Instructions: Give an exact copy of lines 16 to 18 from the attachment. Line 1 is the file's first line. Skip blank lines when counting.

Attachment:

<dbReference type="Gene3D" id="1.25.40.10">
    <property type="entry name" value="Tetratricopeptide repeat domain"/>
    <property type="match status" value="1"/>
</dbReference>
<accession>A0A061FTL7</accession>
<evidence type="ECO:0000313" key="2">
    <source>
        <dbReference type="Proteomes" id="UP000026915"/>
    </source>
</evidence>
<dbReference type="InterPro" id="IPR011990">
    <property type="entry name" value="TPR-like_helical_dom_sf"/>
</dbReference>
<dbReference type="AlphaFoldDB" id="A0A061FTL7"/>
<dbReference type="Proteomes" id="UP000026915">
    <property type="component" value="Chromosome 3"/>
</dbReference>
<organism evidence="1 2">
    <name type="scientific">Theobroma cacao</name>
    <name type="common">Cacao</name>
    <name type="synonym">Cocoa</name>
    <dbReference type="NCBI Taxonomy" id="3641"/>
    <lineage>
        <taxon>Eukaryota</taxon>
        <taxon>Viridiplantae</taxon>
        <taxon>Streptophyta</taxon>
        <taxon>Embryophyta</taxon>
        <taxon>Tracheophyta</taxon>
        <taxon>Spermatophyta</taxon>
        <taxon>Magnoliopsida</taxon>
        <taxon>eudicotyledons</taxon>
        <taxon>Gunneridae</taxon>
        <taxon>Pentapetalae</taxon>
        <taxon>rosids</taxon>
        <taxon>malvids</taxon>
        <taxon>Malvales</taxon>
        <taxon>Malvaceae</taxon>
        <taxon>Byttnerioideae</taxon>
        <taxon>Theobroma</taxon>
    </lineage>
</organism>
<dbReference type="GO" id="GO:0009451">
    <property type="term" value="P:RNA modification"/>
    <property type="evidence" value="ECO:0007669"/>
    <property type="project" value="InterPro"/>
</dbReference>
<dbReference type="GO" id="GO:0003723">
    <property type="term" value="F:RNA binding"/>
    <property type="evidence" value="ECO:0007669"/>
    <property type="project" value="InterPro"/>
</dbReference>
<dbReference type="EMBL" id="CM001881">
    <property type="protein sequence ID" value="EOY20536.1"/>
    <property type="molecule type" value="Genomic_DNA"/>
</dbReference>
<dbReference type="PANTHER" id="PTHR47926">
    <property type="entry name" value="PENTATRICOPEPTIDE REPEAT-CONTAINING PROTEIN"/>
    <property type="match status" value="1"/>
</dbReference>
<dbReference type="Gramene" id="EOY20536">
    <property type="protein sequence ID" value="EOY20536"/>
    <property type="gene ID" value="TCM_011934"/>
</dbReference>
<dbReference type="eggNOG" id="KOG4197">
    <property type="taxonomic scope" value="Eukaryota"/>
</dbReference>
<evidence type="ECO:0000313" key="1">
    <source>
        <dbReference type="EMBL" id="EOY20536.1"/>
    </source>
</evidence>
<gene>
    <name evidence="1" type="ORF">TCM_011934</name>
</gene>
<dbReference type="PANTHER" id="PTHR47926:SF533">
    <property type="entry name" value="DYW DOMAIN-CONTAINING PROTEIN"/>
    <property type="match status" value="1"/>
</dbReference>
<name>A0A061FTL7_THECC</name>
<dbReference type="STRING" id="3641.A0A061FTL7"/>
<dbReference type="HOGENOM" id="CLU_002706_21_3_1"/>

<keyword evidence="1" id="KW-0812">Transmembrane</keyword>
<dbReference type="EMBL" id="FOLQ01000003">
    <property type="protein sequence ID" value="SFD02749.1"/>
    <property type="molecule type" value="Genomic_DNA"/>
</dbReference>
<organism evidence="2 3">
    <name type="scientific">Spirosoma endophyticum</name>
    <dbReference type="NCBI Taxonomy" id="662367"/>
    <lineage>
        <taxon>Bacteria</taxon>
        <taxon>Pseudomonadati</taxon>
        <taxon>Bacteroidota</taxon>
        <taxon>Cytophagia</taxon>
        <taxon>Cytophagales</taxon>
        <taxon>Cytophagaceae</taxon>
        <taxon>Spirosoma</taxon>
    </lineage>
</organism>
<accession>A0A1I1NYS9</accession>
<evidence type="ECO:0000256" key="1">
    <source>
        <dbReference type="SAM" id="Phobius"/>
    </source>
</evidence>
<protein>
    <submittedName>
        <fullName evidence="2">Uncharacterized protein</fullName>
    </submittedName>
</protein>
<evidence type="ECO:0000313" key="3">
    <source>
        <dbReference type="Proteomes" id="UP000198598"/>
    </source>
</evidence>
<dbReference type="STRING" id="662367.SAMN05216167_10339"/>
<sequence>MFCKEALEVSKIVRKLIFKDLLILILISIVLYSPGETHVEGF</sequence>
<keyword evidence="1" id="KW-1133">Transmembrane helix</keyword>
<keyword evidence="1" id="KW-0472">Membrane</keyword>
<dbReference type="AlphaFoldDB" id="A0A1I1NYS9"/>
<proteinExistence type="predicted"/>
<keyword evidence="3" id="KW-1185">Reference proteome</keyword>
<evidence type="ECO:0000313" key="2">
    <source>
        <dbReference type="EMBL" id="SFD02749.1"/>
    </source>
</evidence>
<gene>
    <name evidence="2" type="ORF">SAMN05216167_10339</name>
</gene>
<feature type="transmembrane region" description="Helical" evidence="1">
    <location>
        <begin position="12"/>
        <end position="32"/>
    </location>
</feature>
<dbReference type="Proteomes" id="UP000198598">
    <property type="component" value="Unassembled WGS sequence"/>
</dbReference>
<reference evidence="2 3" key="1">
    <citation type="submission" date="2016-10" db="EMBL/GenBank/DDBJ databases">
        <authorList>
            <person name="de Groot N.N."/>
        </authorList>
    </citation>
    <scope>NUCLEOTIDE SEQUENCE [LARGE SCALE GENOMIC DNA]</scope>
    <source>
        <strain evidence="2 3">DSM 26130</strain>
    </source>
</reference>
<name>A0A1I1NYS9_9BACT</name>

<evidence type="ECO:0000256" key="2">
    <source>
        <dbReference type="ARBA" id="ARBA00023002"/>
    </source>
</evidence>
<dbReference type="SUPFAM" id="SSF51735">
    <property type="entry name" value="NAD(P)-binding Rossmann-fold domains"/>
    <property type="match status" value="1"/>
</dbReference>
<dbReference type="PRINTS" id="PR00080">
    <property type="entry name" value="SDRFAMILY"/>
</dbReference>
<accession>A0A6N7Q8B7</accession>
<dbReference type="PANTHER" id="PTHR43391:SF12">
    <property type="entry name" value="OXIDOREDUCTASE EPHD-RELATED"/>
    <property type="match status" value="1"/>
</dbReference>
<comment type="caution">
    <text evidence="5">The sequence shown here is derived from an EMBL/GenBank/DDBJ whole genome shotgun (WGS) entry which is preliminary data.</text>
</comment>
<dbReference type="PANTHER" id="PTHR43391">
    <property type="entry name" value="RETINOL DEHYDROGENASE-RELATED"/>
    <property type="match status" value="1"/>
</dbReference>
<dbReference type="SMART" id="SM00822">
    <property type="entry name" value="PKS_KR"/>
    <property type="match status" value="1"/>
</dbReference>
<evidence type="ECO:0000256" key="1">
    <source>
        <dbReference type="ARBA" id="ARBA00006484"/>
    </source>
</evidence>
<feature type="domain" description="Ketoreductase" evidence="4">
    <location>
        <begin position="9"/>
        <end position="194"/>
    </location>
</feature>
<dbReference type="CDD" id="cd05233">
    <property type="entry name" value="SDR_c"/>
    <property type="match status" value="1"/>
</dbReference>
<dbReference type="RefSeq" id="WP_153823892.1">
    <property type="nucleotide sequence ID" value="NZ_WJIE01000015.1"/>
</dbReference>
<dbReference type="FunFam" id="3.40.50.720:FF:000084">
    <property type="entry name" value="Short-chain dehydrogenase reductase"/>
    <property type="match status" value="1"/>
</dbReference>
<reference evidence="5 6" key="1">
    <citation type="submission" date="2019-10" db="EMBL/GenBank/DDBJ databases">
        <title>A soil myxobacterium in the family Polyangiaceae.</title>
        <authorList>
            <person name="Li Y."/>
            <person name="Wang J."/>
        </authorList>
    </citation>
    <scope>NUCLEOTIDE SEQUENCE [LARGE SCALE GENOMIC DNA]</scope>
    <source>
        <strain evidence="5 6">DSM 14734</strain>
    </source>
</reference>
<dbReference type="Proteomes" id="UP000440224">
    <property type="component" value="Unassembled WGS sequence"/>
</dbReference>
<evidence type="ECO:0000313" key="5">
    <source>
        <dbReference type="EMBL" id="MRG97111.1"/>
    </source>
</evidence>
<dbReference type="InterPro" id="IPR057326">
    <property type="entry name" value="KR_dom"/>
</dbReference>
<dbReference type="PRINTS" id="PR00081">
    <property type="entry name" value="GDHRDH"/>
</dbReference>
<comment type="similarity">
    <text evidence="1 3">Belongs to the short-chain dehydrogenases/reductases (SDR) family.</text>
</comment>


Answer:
    <property type="component" value="Chromosome 3"/>
</dbReference>
<organism evidence="1 2">